An Israeli hospital on Monday began a study on the efficacy of administering a fourth dose of the COVID vaccine.
The Sheba Medical Center, located just outside Tel Aviv, said Sunday that under the study, 6,000 individuals will be given a fourth shot. Results are expected in about two weeks.
The trial began with 150 medical personnel who received a booster dose in August receiving a fourth shot of the Pfizer/BioNTech vaccine. The staff receiving the additional dose were tested and found to have low antibody levels.
The study, the first of its kind in the world, is being carried out in conjunction with the Health Ministry, and has been approved by the government’s senior panel on human medical trials.
“This study will test the effect of the fourth vaccine dose on the level of antibodies, on preventing contagion, and check its safety,” Sheba’s Prof. Gili Regev-Yochay said.
“This study is expected to shed light on the additional benefit of giving a fourth dose, and lead us to understand whether and to whom it is worth giving a fourth dose,” she added.
Last Tuesday, the Health Ministry’s expert advisory panel had already signed off on distributing a fourth dose to those over the age of 60, along with others at risk.
That rollout had been set to start Sunday, but the ministry delayed it, after reviewing preliminary data suggesting that people with the Omicron variant are between 50 percent to 70% less likely to need hospitalization than those with the Delta strain.
The United Kingdom Health Security Agency findings add to emerging evidence that Omicron produces milder illness than other variants — but also spreads faster and better evades vaccines.
Nachman Ash, the ministry’s director-general, has yet to approve the campaign for fourth doses, and has been examining the data from Britain.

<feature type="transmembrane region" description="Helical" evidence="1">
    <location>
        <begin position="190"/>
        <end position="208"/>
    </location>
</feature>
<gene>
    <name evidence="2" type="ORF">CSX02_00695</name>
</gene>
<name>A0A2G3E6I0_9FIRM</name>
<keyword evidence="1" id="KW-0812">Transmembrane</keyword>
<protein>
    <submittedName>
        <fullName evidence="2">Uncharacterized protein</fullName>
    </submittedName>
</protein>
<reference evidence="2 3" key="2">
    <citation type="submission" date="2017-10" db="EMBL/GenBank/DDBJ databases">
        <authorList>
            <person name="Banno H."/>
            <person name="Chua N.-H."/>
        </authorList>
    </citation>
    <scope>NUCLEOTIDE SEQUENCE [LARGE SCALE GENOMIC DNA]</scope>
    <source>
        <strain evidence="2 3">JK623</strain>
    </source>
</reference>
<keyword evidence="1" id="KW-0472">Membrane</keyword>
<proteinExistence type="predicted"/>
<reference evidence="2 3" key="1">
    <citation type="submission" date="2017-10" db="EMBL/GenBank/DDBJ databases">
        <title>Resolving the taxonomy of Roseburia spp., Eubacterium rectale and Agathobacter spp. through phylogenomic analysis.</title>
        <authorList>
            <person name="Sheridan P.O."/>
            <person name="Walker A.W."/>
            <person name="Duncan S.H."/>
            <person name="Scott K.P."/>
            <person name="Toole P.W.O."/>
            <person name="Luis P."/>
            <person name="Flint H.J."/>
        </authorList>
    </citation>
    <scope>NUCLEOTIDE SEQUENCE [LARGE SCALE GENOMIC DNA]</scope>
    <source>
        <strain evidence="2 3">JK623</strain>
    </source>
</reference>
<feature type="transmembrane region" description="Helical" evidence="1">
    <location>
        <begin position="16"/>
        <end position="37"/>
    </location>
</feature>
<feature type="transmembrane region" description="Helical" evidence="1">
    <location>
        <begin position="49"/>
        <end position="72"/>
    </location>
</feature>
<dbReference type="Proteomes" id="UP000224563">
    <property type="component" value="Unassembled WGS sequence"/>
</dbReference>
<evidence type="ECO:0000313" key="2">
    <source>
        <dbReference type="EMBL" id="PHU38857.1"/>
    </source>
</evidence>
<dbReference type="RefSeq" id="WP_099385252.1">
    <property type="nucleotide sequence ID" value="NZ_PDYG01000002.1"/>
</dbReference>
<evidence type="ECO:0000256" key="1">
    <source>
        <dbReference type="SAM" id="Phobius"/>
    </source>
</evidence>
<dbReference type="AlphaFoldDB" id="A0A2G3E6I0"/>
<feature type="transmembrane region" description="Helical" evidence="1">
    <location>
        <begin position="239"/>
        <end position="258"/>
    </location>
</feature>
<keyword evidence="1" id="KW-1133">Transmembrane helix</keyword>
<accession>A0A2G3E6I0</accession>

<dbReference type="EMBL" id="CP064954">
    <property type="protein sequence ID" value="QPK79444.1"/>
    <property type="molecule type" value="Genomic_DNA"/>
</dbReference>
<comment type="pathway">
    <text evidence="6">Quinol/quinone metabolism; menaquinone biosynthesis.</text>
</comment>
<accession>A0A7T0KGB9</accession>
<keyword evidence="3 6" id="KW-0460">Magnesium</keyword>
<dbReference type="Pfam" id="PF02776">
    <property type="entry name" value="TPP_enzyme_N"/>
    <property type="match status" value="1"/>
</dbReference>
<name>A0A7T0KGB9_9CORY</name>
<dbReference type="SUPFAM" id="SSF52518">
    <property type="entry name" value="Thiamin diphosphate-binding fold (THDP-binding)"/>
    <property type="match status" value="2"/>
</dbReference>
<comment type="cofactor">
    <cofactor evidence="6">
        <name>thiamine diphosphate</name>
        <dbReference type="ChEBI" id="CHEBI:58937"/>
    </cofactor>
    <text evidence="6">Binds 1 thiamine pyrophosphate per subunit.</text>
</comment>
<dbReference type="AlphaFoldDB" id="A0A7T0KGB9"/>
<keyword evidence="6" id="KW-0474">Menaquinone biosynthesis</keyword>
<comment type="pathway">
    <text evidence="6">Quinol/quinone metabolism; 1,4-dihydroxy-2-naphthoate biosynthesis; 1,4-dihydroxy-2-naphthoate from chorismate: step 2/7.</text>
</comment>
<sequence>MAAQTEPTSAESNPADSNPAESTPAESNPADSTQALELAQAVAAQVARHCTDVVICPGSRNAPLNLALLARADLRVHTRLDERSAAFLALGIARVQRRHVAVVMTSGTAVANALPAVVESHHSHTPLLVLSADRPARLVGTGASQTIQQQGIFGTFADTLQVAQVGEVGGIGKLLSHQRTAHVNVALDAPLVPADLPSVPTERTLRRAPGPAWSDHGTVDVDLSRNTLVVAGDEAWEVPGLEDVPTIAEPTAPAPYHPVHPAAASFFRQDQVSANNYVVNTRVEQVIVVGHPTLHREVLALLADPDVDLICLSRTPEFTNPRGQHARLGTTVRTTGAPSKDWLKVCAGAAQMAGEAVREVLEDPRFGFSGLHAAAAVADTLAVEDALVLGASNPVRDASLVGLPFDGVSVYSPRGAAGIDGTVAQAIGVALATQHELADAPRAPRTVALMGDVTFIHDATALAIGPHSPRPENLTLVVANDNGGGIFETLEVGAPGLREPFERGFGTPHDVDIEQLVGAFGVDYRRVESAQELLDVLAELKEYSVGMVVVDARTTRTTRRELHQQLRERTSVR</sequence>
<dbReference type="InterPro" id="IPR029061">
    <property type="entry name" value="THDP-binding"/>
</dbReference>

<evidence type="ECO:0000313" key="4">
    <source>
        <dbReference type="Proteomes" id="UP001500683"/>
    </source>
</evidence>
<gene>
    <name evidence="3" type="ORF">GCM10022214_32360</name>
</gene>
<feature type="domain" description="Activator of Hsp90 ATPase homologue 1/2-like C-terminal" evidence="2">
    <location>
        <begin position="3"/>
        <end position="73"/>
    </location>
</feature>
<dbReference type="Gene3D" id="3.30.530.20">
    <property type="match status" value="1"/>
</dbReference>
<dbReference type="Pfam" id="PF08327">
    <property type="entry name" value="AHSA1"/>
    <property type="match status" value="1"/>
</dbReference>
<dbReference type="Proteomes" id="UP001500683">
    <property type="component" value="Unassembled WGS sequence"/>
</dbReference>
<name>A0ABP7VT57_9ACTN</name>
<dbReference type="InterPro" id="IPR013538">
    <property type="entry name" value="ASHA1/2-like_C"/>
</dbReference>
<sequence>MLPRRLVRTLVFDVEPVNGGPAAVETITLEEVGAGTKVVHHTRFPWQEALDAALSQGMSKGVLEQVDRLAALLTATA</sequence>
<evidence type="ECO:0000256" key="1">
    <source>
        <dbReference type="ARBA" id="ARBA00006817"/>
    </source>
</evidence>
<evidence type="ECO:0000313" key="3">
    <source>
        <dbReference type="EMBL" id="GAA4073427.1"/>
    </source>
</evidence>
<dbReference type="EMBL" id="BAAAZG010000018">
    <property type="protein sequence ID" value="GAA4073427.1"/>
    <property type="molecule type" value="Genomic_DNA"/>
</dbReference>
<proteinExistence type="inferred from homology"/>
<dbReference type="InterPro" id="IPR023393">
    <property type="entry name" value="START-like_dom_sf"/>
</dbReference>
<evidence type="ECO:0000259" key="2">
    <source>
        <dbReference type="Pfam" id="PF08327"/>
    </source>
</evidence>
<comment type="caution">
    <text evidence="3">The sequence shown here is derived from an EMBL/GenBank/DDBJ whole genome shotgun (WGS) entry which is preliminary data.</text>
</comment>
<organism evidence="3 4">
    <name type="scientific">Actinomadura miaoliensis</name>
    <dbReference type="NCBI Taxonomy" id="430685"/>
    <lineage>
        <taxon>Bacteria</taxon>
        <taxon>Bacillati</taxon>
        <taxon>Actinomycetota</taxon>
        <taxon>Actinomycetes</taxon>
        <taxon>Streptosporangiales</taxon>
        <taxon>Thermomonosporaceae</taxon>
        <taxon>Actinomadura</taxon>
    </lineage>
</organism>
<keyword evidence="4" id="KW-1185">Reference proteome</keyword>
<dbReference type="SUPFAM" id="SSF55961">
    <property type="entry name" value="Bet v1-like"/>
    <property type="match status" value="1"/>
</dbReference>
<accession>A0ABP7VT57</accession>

If more such data accumulates, Channel 13 news reported, Ash may not back the government advisory panel’s recommendation to offer the additional booster shots at this stage, and may instead send the matter back for further deliberation.
Separate reports from the Kan public broadcaster and Channel 12 news said Ash will likely make a decision on whether to approve the fourth vaccine doses this week.
Israel was set to become the first country in the world to roll out a fourth dose for certain groups.
Kan said Prime Minister Naftali Bennett wanted to start administering the additional booster shots as soon as possible, but acknowledged that Ash has the final say on the matter.
According to the latest Health Ministry statistics released Sunday night, 801 new COVID cases were confirmed the previous day. The positivity rate trended upward, reaching 2.16%, compared to 1.82% a day earlier and 1.1% a week ago.
The reproductive rate, or “R” number, also continued its gradual rise Sunday, hitting 1.41, up from 1.02 in early December. The transmission rate is based on data from 10 days earlier and any value above 1 shows that the pandemic is growing.
In line with the UK data, however, serious cases and hospitalizations continue to remain low. As of Thursday evening, there were 12,041 active COVID cases in Israel, with 145 of them hospitalized, 91 in serious condition and 39 on ventilators.